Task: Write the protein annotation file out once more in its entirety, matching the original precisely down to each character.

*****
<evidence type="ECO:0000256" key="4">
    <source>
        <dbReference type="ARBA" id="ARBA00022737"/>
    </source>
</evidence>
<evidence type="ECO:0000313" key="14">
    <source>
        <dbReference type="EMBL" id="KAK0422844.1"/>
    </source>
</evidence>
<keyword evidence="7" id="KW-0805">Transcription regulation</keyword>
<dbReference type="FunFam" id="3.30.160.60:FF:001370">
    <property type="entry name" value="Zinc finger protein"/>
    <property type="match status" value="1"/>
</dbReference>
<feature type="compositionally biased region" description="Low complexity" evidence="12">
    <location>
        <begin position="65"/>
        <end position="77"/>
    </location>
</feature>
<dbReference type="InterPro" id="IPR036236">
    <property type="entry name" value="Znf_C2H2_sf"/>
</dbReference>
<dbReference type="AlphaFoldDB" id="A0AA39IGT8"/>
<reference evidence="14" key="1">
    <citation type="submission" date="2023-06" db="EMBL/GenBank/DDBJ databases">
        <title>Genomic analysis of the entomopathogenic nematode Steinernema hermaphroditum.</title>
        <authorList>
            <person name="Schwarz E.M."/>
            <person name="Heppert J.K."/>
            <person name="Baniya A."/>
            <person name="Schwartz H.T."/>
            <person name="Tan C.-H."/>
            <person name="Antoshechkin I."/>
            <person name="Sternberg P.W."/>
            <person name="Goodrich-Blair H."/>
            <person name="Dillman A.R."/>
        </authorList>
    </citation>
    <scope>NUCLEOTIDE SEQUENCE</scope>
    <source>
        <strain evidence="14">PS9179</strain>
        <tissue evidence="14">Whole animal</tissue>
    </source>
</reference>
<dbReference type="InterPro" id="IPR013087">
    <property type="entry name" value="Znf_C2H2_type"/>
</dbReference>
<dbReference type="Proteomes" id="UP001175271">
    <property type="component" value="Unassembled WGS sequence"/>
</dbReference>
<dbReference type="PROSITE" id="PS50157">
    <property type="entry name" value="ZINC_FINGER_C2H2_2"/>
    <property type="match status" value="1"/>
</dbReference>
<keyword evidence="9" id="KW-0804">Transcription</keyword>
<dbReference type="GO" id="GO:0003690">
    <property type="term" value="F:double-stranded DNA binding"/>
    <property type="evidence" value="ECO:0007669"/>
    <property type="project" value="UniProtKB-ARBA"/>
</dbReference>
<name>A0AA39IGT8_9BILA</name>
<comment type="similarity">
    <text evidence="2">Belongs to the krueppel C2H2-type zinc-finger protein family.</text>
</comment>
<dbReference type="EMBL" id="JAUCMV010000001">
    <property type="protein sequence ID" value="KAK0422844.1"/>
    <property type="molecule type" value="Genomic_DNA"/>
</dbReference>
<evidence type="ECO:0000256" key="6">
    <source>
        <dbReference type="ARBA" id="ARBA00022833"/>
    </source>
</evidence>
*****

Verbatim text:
<evidence type="ECO:0000256" key="4">
    <source>
        <dbReference type="ARBA" id="ARBA00022737"/>
    </source>
</evidence>
<evidence type="ECO:0000313" key="14">
    <source>
        <dbReference type="EMBL" id="KAK0422844.1"/>
    </source>
</evidence>
<keyword evidence="7" id="KW-0805">Transcription regulation</keyword>
<dbReference type="FunFam" id="3.30.160.60:FF:001370">
    <property type="entry name" value="Zinc finger protein"/>
    <property type="match status" value="1"/>
</dbReference>
<feature type="compositionally biased region" description="Low complexity" evidence="12">
    <location>
        <begin position="65"/>
        <end position="77"/>
    </location>
</feature>
<dbReference type="InterPro" id="IPR036236">
    <property type="entry name" value="Znf_C2H2_sf"/>
</dbReference>
<dbReference type="AlphaFoldDB" id="A0AA39IGT8"/>
<reference evidence="14" key="1">
    <citation type="submission" date="2023-06" db="EMBL/GenBank/DDBJ databases">
        <title>Genomic analysis of the entomopathogenic nematode Steinernema hermaphroditum.</title>
        <authorList>
            <person name="Schwarz E.M."/>
            <person name="Heppert J.K."/>
            <person name="Baniya A."/>
            <person name="Schwartz H.T."/>
            <person name="Tan C.-H."/>
            <person name="Antoshechkin I."/>
            <person name="Sternberg P.W."/>
            <person name="Goodrich-Blair H."/>
            <person name="Dillman A.R."/>
        </authorList>
    </citation>
    <scope>NUCLEOTIDE SEQUENCE</scope>
    <source>
        <strain evidence="14">PS9179</strain>
        <tissue evidence="14">Whole animal</tissue>
    </source>
</reference>
<dbReference type="InterPro" id="IPR013087">
    <property type="entry name" value="Znf_C2H2_type"/>
</dbReference>
<dbReference type="Proteomes" id="UP001175271">
    <property type="component" value="Unassembled WGS sequence"/>
</dbReference>
<dbReference type="PROSITE" id="PS50157">
    <property type="entry name" value="ZINC_FINGER_C2H2_2"/>
    <property type="match status" value="1"/>
</dbReference>
<keyword evidence="9" id="KW-0804">Transcription</keyword>
<dbReference type="GO" id="GO:0003690">
    <property type="term" value="F:double-stranded DNA binding"/>
    <property type="evidence" value="ECO:0007669"/>
    <property type="project" value="UniProtKB-ARBA"/>
</dbReference>
<name>A0AA39IGT8_9BILA</name>
<comment type="similarity">
    <text evidence="2">Belongs to the krueppel C2H2-type zinc-finger protein family.</text>
</comment>
<dbReference type="EMBL" id="JAUCMV010000001">
    <property type="protein sequence ID" value="KAK0422844.1"/>
    <property type="molecule type" value="Genomic_DNA"/>
</dbReference>
<evidence type="ECO:0000256" key="6">
    <source>
        <dbReference type="ARBA" id="ARBA00022833"/>
    </source>
</evidence>